Every year, a few days before the beginning of the New Persian Year, traditional singers known as Nowruz Khans herald the arrival of spring in the villages of northern Iran by singing and playing their instruments.

The Nowruz Khans – singers performing traditional songs heralding the emergence of the new season and Nowruz – have come to the village of Mohammad-Abad in Gorgan, northern Iran, to announce the arrival of the new year, season and time for a thorough housecleaning.

Nowruz-Khani is one of the numerous festivals and rituals that annually mark the arrival of spring in Iran. Nowruz Khans sing folklore and local songs and recite poems praising Shiite Imams.

Nowruz Khani, or singing for Nowruz, is an age-old tradition practiced by natives of the northern Iranian provinces of Gilan, Mazandaran, and Golestan. Nowruz-Khans usually go to the door of their neighbours’ houses and sing songs for them.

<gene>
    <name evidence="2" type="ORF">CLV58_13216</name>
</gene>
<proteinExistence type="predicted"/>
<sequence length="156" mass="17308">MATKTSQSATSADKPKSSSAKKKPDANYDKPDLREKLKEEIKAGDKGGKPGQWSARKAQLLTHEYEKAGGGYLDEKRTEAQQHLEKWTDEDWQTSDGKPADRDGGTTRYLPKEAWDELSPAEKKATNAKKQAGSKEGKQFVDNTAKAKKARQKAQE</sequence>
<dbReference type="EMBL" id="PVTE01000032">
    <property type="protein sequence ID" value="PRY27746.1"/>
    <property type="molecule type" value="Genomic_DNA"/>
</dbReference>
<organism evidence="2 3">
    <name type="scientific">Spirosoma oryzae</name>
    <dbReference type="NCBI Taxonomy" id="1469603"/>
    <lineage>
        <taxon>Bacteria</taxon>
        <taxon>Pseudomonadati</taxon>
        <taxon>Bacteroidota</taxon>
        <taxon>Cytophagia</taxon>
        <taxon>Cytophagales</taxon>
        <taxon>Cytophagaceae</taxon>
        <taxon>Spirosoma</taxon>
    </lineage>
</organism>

Nowruz Khans deliver their performances in groups of up to three people. The leading member of the group, who is also a poet, can play melodies and tunes with his own voice. One of the other two group members, called Nowruz Khan’s friend, sings the songs along with the main singer. The third one, dubbed ‘Khorjin Dar’ (saddlebag holder), goes to the doorstep of the houses and, by singing folklore and local songs heralding the arrival of spring and flourishing of the plants, prays to God for their resident’s full health and prosperity in the new year.

The owners of the houses also give them money, candies, walnut, eggs, beans and raisin in return.

The following are Mehr News Agency’s photos of Nowruz-Khani in Mohammad-Abad and some other villages of Gorgan:

 

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